There may be no one more instantly recognisable – outside the elite athletes – when it comes to the CrossFit world than American Chase Ingraham.
The 37-year-old father of two is the owner and operator of CrossFit Big D in Dallas, Texas, and has been a practitioner of the sport since 2008.
He qualified for the CrossFit Games in 2010 and has since become recognisable for his televised commentary at various Sanctionals, during the Open and, of course, the CrossFit Games.
When the coronavirus outbreak started to make its way to the US, Ingraham said it was his duty to be proactive rather than reactive with CrossFit Big D, which is located in northwest Dallas.
Thus Ingraham was one of the first CrossFit establishments to close up (March 16) to help prevent the spread of coronavirus in his community.
“This has nothing to do with fear or panic, but proper education and personal responsibility to those around us, ” Ingraham told members in a note he shared with the South China Morning Post.
“In the light of everything that is going on with the coronavirus I feel that it is my responsibility to look out for the best interests of our community as a whole. I am in a position to act and I would rather be overly cautious in your best interest than not act in a position of negligence and ignorance.”
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Ingraham had already worked out a plan before closing up, which included specific times for members to come by individually to pick up workout equipment to take home. This included dumbbells, kettlebells, medball and jump ropes.
He also got to work on daily workouts that would be posted for members to do in their homes, including body weight programmes, Instagram Live videos and outdoor training sessions with social distancing in mind. Ingraham said the idea is to help people stay in shape during this trying time, but also emphasis the number one precaution people should take.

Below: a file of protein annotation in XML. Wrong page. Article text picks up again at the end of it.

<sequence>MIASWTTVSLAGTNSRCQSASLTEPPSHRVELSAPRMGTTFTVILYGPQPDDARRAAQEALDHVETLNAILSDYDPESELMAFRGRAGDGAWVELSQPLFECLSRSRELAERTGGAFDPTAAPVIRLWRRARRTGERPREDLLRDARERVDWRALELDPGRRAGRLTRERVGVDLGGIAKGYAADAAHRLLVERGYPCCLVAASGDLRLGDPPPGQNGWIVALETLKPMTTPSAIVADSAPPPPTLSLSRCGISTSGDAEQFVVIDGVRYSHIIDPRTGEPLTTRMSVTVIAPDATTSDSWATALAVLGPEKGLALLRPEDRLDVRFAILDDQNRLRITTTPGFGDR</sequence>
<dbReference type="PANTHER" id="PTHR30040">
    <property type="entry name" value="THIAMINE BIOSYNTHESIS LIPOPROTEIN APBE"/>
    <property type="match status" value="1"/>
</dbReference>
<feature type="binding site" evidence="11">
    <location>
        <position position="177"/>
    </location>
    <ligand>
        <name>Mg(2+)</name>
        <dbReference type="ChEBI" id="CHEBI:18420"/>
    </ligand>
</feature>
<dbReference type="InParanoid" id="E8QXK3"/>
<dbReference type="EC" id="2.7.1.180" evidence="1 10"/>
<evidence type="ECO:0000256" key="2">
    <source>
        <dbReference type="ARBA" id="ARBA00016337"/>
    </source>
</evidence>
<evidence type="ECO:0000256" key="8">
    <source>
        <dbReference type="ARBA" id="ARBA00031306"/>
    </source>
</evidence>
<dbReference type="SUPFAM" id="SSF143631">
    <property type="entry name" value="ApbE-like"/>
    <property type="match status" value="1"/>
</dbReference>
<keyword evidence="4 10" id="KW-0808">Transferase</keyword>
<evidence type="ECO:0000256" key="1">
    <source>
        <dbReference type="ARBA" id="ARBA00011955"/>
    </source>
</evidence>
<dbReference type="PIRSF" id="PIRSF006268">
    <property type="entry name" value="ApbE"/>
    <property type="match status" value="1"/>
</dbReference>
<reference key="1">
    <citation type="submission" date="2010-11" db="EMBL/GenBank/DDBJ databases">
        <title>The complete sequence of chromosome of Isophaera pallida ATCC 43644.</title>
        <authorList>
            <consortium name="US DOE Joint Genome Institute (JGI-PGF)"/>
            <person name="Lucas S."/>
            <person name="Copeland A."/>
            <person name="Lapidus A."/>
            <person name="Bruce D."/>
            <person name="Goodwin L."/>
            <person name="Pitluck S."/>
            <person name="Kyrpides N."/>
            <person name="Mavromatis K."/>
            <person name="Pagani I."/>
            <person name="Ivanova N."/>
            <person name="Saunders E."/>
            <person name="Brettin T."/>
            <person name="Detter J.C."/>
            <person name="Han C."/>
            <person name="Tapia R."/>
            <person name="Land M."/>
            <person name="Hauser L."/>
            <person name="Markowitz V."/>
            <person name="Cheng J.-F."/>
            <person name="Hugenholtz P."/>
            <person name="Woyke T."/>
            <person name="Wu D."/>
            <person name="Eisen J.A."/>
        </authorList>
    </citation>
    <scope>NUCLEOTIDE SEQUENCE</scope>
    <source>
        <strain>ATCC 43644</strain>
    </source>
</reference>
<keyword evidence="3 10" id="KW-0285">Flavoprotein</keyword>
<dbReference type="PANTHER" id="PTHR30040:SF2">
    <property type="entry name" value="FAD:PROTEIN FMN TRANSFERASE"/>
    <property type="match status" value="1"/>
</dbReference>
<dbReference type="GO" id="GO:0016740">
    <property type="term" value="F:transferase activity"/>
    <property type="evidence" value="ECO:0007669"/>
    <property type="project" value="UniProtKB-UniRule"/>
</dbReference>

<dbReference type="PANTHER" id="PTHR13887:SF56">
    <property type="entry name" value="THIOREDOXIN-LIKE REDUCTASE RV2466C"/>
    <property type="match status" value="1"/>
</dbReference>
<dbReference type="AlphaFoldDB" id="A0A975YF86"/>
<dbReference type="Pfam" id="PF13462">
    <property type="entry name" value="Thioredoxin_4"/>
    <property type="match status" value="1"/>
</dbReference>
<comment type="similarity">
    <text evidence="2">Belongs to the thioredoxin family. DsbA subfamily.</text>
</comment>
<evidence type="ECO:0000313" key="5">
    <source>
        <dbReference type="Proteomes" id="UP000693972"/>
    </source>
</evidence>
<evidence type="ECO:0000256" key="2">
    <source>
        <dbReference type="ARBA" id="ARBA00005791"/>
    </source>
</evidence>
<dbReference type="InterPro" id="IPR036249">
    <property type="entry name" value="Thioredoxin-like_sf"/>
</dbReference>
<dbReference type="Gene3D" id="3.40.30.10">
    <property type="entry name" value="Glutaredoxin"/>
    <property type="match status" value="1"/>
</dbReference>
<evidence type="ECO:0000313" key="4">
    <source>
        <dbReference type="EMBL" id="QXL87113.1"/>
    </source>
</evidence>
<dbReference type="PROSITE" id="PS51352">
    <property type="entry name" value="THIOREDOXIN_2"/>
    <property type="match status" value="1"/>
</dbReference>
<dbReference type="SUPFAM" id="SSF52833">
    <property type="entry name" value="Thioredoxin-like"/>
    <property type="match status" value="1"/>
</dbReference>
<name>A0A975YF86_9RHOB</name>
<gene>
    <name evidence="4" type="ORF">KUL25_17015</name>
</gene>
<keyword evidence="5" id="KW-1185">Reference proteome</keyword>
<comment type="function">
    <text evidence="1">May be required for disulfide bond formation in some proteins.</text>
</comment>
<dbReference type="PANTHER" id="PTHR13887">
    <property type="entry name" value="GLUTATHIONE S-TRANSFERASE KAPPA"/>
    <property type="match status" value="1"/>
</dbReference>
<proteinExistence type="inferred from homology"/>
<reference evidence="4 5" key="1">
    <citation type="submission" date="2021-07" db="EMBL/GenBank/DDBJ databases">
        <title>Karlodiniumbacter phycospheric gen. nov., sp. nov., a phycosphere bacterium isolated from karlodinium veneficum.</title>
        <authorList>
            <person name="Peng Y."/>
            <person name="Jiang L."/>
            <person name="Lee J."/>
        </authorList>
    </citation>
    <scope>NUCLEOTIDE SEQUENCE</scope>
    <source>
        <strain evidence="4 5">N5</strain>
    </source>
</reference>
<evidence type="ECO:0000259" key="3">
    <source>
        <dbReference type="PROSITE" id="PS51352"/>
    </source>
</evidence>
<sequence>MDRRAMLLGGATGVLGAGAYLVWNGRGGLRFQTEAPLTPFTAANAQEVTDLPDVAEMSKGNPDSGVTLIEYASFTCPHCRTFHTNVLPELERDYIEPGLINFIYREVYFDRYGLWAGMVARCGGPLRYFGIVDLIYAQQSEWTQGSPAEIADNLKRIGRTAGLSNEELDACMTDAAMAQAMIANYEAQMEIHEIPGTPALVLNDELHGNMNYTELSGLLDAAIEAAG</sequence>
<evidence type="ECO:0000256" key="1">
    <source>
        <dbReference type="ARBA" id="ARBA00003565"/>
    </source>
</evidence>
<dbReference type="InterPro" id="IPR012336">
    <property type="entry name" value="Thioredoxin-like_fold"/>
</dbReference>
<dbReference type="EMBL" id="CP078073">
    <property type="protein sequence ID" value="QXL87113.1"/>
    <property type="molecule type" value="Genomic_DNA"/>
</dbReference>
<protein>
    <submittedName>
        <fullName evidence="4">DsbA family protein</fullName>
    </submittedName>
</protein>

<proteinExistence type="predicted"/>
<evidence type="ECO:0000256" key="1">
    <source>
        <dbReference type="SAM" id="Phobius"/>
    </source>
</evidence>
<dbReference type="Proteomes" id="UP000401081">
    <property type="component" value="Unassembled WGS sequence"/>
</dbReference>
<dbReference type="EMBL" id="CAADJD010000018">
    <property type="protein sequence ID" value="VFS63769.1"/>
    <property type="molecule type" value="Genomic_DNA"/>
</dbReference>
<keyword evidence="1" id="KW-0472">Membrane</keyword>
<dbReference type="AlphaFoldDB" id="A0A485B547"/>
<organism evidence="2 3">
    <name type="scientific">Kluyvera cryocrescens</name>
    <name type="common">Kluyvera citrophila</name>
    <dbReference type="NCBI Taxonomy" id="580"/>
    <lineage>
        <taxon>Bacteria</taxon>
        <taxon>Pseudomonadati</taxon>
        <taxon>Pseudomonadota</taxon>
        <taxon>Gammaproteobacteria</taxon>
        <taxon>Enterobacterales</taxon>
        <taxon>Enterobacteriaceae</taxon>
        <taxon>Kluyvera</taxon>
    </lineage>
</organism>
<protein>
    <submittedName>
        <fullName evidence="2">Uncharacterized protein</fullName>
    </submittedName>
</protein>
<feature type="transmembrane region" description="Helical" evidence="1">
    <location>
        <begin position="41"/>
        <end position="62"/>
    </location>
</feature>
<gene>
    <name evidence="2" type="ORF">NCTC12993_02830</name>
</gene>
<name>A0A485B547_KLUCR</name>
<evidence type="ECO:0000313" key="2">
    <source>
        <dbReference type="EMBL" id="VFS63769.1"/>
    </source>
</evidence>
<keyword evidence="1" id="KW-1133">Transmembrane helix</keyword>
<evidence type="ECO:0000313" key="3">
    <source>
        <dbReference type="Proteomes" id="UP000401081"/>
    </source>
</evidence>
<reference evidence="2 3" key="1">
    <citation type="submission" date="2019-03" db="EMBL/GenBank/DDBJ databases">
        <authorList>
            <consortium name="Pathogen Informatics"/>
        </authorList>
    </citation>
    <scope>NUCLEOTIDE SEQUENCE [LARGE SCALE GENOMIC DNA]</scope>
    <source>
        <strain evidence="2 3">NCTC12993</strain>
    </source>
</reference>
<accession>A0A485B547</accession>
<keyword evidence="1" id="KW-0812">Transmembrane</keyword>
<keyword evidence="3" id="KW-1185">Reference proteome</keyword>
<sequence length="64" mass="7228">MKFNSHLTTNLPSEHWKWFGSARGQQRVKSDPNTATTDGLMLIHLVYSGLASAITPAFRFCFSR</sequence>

“Social distancing is the single most important thing we can do for ourselves and the community at this moment. It’s not about us getting sick, as we are predominantly a young, healthy and fit community. We will not be greatly affected personally by the virus other than cold or flu like symptoms. But you can still carry it. That is the part we are trying to avoid.”
CrossFit, which has been around since 2000, has an estimated 13,000 gyms in more than 120 countries. More than 100 countries were represented at the 2019 CrossFit Games. Gyms across the world have been forced to close, including Pure facilities here in Hong Kong, due to infected people attending multiple facilities and not adhering to government recommendations.
Since first being reported in Wuhan, a city in the Hubei province of China, the coronavirus has claimed more than 18,000 lives on multiple continents. The World Health Organisation recommends that hand washing and social distancing (one metre or three feet) are two of the best ways to combat the spread of Covid-19.
Other CrossFit gyms in the US have followed suit, including CrossFit Nassau in New Jersey. The gym is operated by Justin Doran and his business partner Coretta Zodel, who bought it in 2018.
Doran, who has been doing CrossFit since 2009, said after they closed down he immediately switched to offering at-home programming for members, instructional videos and virtual classes.
“The crisis we’ve found ourselves in has been strange, confusing and scary. Seemingly overnight, we were forced to close the gym and we’ve had to avoid all, in-person interaction with our members.”
Doran said this was tough initially given CrossFit gyms are built around in-person communities and interacting with his members on a daily basis.
“It seemed like continuing this was going to be impossible, however, when I stepped back and looked at those goals, I realised that we could still do this, albeit with some serious modifications.”
Ingraham said at the end of the day the safety of his members trumps his bottom line and this has become more than trying to stay afloat as a business given lives are at stake.
“I hope I am wrong and that I am being overly cautious. I do not want to be right. I am willing to risk my business and career that I have been building for over a decade.”
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